US lauds wealth of Afghanistan troop pledges
Brussels: The United States welcomed new troop commitments from its allies to fight the Taliban and al Qaeda in Afghanistan, warning the battle was a crucial test for NATO.
Eight years after driving the Taliban out of power, more than 40 nations are preparing to boost total troop numbers in Afghanistan to around 150,000 over 18 months to launch a new offensive against the insurgents.
As NATO foreign ministers met to discuss the new strategy, more than 1,000 soldiers, mainly American, began a major drive to clear insurgents from a key battleground in southern Afghanistan, the military said.
NATO said the offensive was designed to crush insurgents around a town in Helmand in order to allow development to begin and civilians to return -- key planks of the new US strategy.
Obama’s Afghan plan
On Tuesday, US President Barack Obama announced he was sending more than 30,000 troops to Afghanistan to seize the initiative from the insurgents.
"This is a crucial test for NATO, which has been the greatest and most successful military alliance in history," US Secretary of State Hillary Clinton told reporters after talks with NATO ministers in Brussels.
"It is crucial that we remain firm in our resolve and see this mission through."
Washington called on European allies and partners fighting alongside US troops in Afghanistan to find 5,000 to 7,000 soldiers to swell their ranks as part of the strategy with the protection of civilians at its epicentre.
"At least 25 countries have announced that they will send more forces to the mission in 2010," said Hillary. "This is a significant commitment."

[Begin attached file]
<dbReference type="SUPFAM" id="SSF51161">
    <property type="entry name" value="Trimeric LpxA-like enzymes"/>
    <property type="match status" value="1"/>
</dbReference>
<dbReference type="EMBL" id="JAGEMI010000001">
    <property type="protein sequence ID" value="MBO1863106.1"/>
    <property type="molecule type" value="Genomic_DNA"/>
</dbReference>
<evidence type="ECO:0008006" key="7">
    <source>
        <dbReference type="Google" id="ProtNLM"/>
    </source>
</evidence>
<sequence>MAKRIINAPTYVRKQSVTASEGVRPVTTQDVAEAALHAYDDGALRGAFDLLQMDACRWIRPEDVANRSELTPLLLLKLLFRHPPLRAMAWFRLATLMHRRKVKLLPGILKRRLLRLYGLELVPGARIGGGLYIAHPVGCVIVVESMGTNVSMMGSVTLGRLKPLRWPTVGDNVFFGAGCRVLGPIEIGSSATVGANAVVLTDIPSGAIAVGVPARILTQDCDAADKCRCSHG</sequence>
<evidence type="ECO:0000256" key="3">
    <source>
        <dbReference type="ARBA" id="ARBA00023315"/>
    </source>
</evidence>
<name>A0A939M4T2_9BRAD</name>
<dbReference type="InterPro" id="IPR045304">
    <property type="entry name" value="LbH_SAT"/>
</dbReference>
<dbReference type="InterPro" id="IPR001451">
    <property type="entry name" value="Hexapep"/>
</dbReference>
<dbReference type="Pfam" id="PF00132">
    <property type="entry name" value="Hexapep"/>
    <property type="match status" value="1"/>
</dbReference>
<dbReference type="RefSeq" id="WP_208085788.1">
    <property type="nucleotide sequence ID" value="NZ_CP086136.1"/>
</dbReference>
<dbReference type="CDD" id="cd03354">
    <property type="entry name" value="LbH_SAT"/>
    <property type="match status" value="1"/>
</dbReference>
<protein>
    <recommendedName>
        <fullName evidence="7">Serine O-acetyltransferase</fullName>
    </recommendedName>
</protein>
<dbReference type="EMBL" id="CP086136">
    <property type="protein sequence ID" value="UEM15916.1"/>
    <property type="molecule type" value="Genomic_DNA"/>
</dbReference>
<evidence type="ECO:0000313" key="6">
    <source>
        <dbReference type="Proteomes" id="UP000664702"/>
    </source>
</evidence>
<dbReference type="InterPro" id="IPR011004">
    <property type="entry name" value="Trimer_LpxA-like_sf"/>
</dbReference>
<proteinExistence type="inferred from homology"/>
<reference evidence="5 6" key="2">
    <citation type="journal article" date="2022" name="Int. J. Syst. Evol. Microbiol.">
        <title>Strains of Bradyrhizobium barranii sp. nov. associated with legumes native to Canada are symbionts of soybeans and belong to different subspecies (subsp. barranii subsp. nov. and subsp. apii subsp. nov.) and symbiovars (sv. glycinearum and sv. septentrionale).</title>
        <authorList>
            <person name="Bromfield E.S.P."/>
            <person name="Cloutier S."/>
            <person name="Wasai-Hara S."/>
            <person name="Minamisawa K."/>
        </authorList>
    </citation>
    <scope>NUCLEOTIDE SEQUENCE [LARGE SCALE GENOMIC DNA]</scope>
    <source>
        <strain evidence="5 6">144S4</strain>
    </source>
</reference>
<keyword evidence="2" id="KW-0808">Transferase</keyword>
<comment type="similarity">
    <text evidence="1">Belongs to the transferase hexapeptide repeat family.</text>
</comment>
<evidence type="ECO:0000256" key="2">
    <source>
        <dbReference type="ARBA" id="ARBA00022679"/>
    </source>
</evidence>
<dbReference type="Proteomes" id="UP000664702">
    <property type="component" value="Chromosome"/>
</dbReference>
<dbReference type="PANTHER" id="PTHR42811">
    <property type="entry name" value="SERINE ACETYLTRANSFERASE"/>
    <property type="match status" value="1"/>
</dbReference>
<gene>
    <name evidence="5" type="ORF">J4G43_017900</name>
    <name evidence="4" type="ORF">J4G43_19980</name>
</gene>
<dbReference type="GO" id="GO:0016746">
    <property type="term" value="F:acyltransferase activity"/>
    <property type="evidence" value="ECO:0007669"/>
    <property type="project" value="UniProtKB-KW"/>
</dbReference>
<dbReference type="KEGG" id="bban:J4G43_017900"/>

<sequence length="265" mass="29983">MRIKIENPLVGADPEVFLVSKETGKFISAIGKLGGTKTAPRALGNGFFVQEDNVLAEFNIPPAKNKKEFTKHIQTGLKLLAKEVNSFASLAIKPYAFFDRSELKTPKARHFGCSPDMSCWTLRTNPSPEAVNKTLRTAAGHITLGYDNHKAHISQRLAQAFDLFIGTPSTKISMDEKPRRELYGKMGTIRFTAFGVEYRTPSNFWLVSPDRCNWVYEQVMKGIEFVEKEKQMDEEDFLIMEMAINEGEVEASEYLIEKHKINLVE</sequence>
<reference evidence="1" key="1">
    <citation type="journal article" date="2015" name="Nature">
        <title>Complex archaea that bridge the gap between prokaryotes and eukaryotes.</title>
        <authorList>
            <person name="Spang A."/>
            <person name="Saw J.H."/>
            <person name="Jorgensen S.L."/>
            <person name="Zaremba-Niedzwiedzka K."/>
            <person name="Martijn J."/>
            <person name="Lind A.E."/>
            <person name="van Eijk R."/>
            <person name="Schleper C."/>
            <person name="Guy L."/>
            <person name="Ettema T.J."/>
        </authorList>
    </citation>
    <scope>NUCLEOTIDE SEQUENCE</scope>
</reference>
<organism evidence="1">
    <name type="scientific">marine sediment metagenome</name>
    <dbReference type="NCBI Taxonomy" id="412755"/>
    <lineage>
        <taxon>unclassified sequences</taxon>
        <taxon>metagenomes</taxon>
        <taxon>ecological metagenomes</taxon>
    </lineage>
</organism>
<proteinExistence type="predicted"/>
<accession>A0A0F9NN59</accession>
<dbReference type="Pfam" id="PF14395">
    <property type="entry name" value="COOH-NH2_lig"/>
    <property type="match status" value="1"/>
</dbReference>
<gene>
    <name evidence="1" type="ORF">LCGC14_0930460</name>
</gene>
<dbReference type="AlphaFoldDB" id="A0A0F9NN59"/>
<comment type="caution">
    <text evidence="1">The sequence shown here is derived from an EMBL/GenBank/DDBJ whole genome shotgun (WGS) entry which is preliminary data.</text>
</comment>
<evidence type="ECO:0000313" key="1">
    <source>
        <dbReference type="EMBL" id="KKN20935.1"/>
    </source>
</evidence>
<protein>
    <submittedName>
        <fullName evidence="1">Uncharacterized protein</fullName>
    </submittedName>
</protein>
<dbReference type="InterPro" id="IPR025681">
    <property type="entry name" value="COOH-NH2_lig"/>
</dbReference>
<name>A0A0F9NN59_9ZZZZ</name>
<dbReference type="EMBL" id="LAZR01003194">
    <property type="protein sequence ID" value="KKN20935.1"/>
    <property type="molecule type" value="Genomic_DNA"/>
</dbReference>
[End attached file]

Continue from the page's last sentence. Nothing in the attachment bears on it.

And top aides predicted even more were on the way for the NATO-led International Security Assistance Force.
"NATO and ISAF, and their ISAF partners pledged to contribute about 7,000 more troops, and we expect that there will be several thousand more likely in the near future," State Department spokesman Ian Kelly told reporters.
"The 7,000, give or take, is not an end figure," he added, saying the United States expected more to follow after a London conference on January 28.
NATO Secretary General Anders Fogh Rasmussen also said US allies had offered some 7,000 troops and that more pledges were expected.
Italy confirmed on Thursday it was ready to send 1,000 extra soldiers, a figure matched by Georgia, while Poland is likely to send 600. Britain has committed 500 and South Korea 400, according to NATO officials.
Hungary said it would send another 200 troops, on top of its 300 already there.
A further 1,500 troops -- 700 of them British -- sent to provide security for the fraud-marred elections in August will remain in Afghanistan.
British Foreign Secretary David Miliband urged allies to back the new strategy.
"We are now at a vital time, and we all know that in the 1990s Afghanistan was the incubator of international terrorism, the incubator of choice for global jihad," he told reporters.
Hillary voiced cautious hope that France would send more troops to Afghanistan, where 3,300 are already stationed.
Rasmussen has hinted that Paris was weighing additional troop support, Hillary said in an interview with US public television network PBS.
"They do have significant numbers there now, but we hope that they will come forward," she added.
If the pledges are met, international forces and the Afghan army could total almost 300,000 troops by the middle of next year, around 10 times more than ISAF estimates of the number of al Qaeda, Taliban and other militants.
The Afghan envoy to Washington renewed Kabul`s pledge to take control of its own security within five years, describing the US timeline as "realistic”.
"In five years, according to our plans, we should be able to take care of security throughout the country," Ambassador Said Tayab Jawad told a seminar.
"For a smooth transfer we are asking for the establishment of a joint security consultation group with the US and NATO."
But while the plan has been welcomed at NATO, Pakistan -- Afghanistan`s nuclear-armed neighbour which is also battling Islamist insurgents -- has not yet backed it, amid fears a withdrawal could embolden the Taliban on its own territory.
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